The State of Iowa is again chasing a major employer for more jobs using massive tax incentives. The lure of 4,000 automobile manufacturing jobs with a new Toyota plant has Iowa Economic Development officials salivating to compete with Texas and Mississippi that could require a package costing state and local taxpayers over $500 million. At the same time, Governor Kim Reynolds and the GOP legislature are in denial that extravagant corporate giveaways have decimated government services from health care to education.
It seems that every government job to provide services to our children and seniors is worthless and only jobs in the private sector have value. An article in the Business Record on August 17 cites Brendan Walsh, executive vice president of American Express Global Commercial Payments, that small employers in the “middle market” are disproportionately creating jobs.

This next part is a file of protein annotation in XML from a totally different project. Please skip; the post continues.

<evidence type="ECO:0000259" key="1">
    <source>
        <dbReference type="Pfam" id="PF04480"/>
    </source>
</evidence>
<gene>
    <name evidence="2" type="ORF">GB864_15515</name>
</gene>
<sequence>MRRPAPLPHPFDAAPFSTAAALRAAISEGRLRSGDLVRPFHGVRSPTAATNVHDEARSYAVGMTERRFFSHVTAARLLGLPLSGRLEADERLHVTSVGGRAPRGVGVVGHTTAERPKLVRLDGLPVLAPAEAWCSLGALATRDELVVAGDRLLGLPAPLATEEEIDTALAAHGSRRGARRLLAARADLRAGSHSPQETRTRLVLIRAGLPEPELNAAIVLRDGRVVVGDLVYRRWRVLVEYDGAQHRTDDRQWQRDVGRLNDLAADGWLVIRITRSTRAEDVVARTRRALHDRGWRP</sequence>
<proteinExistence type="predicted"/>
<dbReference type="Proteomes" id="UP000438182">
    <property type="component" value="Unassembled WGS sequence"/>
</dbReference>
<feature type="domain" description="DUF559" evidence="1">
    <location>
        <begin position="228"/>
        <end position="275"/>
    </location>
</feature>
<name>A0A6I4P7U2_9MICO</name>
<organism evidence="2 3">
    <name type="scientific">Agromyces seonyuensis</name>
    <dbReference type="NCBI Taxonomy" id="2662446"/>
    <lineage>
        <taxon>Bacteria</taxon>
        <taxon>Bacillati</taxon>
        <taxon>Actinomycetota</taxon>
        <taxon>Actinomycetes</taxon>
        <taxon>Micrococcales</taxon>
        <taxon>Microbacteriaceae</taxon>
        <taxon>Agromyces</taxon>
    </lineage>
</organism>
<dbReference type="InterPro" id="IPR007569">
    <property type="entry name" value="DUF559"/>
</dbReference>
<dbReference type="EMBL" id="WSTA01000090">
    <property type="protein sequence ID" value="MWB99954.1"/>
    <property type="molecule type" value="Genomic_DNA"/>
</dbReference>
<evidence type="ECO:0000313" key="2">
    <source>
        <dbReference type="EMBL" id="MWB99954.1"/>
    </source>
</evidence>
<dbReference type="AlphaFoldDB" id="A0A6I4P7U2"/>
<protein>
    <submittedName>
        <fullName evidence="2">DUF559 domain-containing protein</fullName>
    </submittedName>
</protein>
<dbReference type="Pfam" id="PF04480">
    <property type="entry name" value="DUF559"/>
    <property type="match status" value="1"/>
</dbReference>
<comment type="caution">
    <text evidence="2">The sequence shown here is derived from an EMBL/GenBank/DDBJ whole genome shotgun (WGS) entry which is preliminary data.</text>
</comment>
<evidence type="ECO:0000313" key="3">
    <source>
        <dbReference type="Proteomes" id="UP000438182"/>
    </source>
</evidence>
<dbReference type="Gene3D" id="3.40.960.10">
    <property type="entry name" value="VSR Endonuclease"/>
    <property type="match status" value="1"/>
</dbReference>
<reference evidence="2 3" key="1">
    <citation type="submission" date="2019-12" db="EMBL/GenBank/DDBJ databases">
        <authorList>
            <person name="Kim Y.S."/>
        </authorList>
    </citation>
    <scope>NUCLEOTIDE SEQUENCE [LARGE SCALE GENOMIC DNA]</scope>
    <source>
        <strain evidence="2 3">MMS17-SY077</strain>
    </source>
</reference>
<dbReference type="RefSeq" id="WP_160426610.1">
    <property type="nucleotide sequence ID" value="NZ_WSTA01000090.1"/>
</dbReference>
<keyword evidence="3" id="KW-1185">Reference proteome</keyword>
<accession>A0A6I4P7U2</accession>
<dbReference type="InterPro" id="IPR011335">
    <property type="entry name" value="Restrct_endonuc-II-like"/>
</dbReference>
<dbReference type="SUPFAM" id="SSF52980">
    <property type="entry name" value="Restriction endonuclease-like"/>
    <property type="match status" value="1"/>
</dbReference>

“What our Middle Market Power Index shows us is that economic growth does not always come from the most expected places,” Walsh said. “It’s not just the small startups and large multinational companies that are hiring the most people and leading the way in revenue growth, it is also midsized manufacturers and wholesalers in the heartland, which are becoming leaner and more globally competitive. Growth in these sectors, among other middle-market industries, is what is really moving the needle for the American economy.”
Most small businesses, without public subsidies, have driven growth while huge, highly-profitable multi-national corporations have been the benefactors of the GOP largesse. This is in spite of virtual full employment and the failure of Reynolds and her cohorts to govern responsibly.
Iowa government suffers from revenue starvation. Restoring high quality public education and health care for all Iowans takes public funding. Chasing golden gooses will only exhaust our resources and further lead Iowa down the path of poor schools and deprived but needy citizens. We don’t need to chase geese, but must restore public funding of essential public services. Let’s put 4,000 public servants back to work!
by Tim Urban